Already one of the nation’s most successful youth hockey programs, Detroit’s HoneyBaked Hockey Club keeps girls happy and coming back thanks to off-ice initiatives and a commitment to the most advanced coaching methodologies.
HoneyBaked held its second annual celebration of IIHF World Girls Hockey Weekend on Oct. 8 at the Suburban Ice-Farmington Hills rink northwest of downtown Detroit.
And for the second year in a row, HoneyBaked Girls Hockey Director/19U coach Lyle Phair not only felt it was a success but also served a distinct purpose.
“Growth of the game is the No. 1 priority,” said Phair. “It’s about celebrating how much fun it is for girls to play hockey. It’s not a sport girls typically think about playing in Michigan. We want to try to get more girls to play the game.
“The girls could bring friends. It raises awareness of girls playing the game.”
One of the ways the association tries to channel that awareness is by getting prospective players out on the ice to give the sport a try. Girls Hockey Weekend was no exception.
“We have a try-hockey-for-free-day on that day,” said Phair. “Even if they don’t try it that day, if they hear about it, this may spark their interest.
“They can start this week or a month from now. For us, it’s an ongoing effort.”
While try-hockey-for-free-day got new girls out on the ice, HoneyBaked also hosted its first ever “Girls Hockey Party” to celebrate the young ladies that already play hockey at the Suburban Ice-Farmington Hills rink.
The party focused on all the great off-ice aspects of playing hockey, like friendships and camaraderie with teammates. Players could venture into the game room where there was a photo booth, tic-tac-toe with hockey pucks, punch-a-puck for prizes, a Plinko board and even a cookie decorating station.
One particular highlight for the players was the pie-in-the-face challenge.
Each girl who participated in a contest asking them to design a poster featuring their idea of the best thing about girls hockey, or brought money that could be donated to hurricane relief efforts, received a whipped cream pie to toss at their coach.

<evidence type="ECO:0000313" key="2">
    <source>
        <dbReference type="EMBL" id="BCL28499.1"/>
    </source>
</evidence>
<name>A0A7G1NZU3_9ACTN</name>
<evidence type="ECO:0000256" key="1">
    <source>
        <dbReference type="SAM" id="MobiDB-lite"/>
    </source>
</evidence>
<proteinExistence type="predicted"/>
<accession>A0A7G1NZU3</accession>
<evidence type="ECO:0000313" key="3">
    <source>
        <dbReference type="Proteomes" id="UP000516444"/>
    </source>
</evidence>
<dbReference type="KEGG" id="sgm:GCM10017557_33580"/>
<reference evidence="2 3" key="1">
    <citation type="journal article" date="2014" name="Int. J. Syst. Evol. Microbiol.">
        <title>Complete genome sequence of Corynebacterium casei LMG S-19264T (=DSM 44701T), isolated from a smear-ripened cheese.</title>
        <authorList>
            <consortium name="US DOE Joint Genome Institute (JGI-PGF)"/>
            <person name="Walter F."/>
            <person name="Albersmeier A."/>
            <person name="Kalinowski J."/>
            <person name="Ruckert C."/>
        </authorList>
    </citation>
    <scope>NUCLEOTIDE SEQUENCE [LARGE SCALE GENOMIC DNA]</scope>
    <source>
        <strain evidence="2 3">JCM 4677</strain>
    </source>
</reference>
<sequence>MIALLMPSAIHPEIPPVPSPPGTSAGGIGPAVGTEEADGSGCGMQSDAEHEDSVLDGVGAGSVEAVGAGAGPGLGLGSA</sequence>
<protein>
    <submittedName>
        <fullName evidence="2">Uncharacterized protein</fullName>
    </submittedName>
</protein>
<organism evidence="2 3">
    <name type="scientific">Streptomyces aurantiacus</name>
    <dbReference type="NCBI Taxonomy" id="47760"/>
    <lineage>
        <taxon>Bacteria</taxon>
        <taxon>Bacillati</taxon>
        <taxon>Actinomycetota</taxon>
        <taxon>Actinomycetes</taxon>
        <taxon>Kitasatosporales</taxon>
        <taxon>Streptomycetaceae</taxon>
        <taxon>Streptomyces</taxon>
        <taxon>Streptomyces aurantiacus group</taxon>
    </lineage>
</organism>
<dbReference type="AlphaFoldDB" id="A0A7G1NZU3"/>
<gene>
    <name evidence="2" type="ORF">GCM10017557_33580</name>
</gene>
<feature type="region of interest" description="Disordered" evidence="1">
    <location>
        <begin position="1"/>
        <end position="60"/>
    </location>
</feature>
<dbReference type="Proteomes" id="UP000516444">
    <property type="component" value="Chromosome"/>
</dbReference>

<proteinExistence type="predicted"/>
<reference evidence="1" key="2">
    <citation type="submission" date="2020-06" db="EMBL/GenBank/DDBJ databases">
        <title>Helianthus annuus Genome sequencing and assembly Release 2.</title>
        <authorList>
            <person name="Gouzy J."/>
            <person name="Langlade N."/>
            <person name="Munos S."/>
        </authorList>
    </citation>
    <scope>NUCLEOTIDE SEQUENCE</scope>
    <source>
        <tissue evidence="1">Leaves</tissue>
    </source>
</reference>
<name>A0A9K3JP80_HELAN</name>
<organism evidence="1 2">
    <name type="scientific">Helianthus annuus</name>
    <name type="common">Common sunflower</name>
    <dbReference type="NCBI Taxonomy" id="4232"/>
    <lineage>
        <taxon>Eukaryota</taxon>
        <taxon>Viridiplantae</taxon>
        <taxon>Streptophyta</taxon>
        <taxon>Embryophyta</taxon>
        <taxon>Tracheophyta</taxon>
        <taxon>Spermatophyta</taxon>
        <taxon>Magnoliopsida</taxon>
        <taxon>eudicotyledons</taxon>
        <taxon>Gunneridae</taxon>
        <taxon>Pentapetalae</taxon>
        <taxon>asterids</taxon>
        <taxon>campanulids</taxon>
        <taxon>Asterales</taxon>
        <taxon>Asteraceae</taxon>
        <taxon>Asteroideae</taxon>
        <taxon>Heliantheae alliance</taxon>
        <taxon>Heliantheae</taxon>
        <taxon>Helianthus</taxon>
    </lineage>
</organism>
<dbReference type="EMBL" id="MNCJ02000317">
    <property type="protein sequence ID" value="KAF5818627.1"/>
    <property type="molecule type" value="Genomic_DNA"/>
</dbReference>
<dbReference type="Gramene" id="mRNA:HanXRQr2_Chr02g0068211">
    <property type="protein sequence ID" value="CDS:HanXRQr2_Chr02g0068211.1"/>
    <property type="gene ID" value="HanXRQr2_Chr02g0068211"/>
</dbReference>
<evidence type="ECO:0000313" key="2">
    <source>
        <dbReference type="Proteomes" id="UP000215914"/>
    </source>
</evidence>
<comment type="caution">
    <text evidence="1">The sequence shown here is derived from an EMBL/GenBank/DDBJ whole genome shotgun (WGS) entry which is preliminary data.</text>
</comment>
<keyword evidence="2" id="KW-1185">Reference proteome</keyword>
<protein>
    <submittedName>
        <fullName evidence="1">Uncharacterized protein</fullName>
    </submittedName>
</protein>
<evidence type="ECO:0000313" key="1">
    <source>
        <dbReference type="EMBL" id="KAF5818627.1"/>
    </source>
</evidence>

“I think the whole weekend was important,” said Phair. “In our eyes, it’s a celebration at a time the IIHF chose to have a celebration of the game. Other girls teams came into the rink and played.
“Whether it was donating money or throwing a pie in the face, we saw it as something we could do as a part of it.”
The HoneyBaked Club consists of Tier I teams at 12U, 14U, 16U and 19U.
“We’ve had the full number of teams for at least eight years,” said Phair.
HoneyBaked also has built a reputation for winning state championships and developing girls to play at the collegiate level. Several have been selected to participate in USA Hockey National Player Development Camps.
“We work hard at getting new girls into the game, developing their skills and helping them enjoy hockey,” said Phair. “We’ve had girls come into our program from Day 1 and work their way up through the program to play at whatever level they’re capable of playing. We have girls developing into really good players who’ve been invited to national camps.
“We have excellent coaches and have a strong development model. There are girls who played boys hockey until a certain age and then transitioned to girls hockey. Given our tradition, it has attracted girls to come to us.”
One of those girls who was attracted to HoneyBaked is current Boston College defenseman and U.S. National Women’s Team player Megan Keller, who grew up in Farmington Hills.
“Megan is a great kid and obviously a great hockey player,” said Phair. “Beyond that, she’s a great person and a great role model.
“She comes here during the summer and is very active with the players. She loves hockey and is one of those kids who understands her significance in the game and tries to give back to it.”
Age-appropriate training is one of the HoneyBaked Club’s staples.
“For the people who’ve been involved in our organization, this enables us to develop skills and hockey players,” said Phair. “Age-appropriate training is a huge part of it. We make a concerted effort in our program.
“We continue that all the way up. We understand what concepts and skills should be taught at each age level, and USA Hockey has done a good job of communicating the ADM principles. It’s helped parents and players understand it better. Coaches too. You always can learn as a coach.
“It’s great stuff. There is research behind it and it’s been proven over time.”
Story from Red Line Editorial, Inc.